Funding College Vocational Training May No Longer Be Possible – Nzimande


Education and training Minister, Blade Nzimande says government’s plan to fund the TVET college system may fail due to lack of money.

The education minister said while responding to parliamentary questions, that government has spent more than expected, hence, in the absence of an increase in the baseline funding for enrolments at technical and vocational education and training colleges.

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According to the minister, the education department would not achieve the targets set in the white paper. The department would therefore, have to adjust its enrollment targets from 2017 onwards to remain within budget.

The white paper for post-school education and training foretells expanding enrollments at colleges from about 700,000 to 2.5-million by 2030 to ease pressure on universities.

But, Nzimande said the department has an estimated shortfall of R10.7bn from  R19.8bn required to service the TVET college system for the 2017-18 financial year. The estimated total shortfall over the 2017 period is about R43bn.

“In order to meet the target of 2.5-million enrollments by 2030, the system would require an additional programme funding allocation amounting to R60bn on top of the projected baseline amount of R13.5bn and an additional amount of R26.3bn on top of the projected baseline amount of R5.3bn for NSFAS [National Student Financial Aid Scheme] … For both the programme and NSFAS funding, the total projected additional budget required by 2030 amounts to R86.3bn,” Nzimande said.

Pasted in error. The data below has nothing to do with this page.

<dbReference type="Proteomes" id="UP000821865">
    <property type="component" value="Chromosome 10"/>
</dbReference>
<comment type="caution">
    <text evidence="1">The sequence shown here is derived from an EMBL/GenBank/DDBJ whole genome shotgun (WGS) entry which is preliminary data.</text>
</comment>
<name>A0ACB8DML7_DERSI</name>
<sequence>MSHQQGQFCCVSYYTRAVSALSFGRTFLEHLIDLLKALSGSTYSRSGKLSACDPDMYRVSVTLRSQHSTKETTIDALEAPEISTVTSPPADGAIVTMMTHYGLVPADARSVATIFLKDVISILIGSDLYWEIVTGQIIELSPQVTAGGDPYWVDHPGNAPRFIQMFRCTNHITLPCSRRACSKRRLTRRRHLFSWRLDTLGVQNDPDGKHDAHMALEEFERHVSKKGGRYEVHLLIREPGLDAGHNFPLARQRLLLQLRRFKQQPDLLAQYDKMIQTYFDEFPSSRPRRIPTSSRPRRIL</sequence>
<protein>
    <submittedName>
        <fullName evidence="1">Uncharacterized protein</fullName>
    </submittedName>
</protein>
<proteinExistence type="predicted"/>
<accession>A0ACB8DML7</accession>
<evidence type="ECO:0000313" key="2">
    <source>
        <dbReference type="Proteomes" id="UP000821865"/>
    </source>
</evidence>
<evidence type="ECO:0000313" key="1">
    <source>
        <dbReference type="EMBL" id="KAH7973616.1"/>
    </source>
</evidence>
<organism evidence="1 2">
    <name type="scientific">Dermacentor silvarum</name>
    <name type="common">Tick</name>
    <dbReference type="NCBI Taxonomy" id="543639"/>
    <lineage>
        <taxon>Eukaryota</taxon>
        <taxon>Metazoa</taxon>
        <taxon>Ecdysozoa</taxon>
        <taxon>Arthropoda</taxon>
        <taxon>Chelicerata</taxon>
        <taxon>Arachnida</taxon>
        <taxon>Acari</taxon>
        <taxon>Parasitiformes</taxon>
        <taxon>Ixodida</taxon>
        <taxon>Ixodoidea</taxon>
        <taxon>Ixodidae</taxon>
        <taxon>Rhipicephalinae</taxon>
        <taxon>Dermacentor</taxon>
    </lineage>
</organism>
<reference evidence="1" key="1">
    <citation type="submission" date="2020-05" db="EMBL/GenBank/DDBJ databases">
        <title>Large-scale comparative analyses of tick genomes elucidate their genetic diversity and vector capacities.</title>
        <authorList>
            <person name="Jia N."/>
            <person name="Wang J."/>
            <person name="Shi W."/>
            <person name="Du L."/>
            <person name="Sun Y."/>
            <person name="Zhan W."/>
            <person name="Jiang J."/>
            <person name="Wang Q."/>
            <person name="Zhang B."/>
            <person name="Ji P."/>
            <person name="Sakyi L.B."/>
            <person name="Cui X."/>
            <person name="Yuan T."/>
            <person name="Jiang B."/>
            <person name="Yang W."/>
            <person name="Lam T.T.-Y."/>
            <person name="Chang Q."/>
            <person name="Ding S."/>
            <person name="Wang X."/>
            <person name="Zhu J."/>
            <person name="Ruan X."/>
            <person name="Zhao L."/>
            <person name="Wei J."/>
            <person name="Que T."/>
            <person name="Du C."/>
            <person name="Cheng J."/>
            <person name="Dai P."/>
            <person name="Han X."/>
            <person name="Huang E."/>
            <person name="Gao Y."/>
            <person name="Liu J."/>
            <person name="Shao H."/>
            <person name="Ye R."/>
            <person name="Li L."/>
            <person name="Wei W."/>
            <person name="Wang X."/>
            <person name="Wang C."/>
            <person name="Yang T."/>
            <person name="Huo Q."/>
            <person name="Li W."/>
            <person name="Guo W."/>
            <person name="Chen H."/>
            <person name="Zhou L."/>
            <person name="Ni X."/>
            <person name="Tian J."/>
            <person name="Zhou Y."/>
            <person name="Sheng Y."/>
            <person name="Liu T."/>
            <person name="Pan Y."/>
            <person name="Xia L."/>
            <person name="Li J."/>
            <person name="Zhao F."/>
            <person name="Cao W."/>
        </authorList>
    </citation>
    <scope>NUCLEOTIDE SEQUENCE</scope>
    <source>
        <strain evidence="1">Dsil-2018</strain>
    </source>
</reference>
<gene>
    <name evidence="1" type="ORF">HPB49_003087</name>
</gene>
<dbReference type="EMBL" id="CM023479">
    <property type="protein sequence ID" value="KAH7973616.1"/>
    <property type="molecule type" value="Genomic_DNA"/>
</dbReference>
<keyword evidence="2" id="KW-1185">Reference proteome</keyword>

Moreover, estimated cost of TVET colleges catering for 2.5-million enrolments by 2030 will require a minimum of 118 additional campuses at R67bn.

About 50 colleges are presently said to be operating on more than 264 campuses while 12 new TVET  college campuses are still being constructed

The minister’s comment on lack of money to finance the College vocational training plan comes after the state’s Auditor general, Kimi Makwetu announced an alarming billions in irregular expenditure accumulated by State-owned  enterprises.

Makwetu said in his report on national and provincial audit outcomes for the 2015-2016 year , that the irregular expenditure in 2015-2016 had increased by 80% since the previous financial year when national and provincial government departments had incurred R25.7-billion in irregular expenditure.

Irregular expenditure refers to spending on procurement of goods and services without following prescribed processes.

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He blamed it on poor leadership and instability at board level, vacancies in key positions, inadequate consequence management and poor monitoring and oversight of procurement processes lead to weak leadership.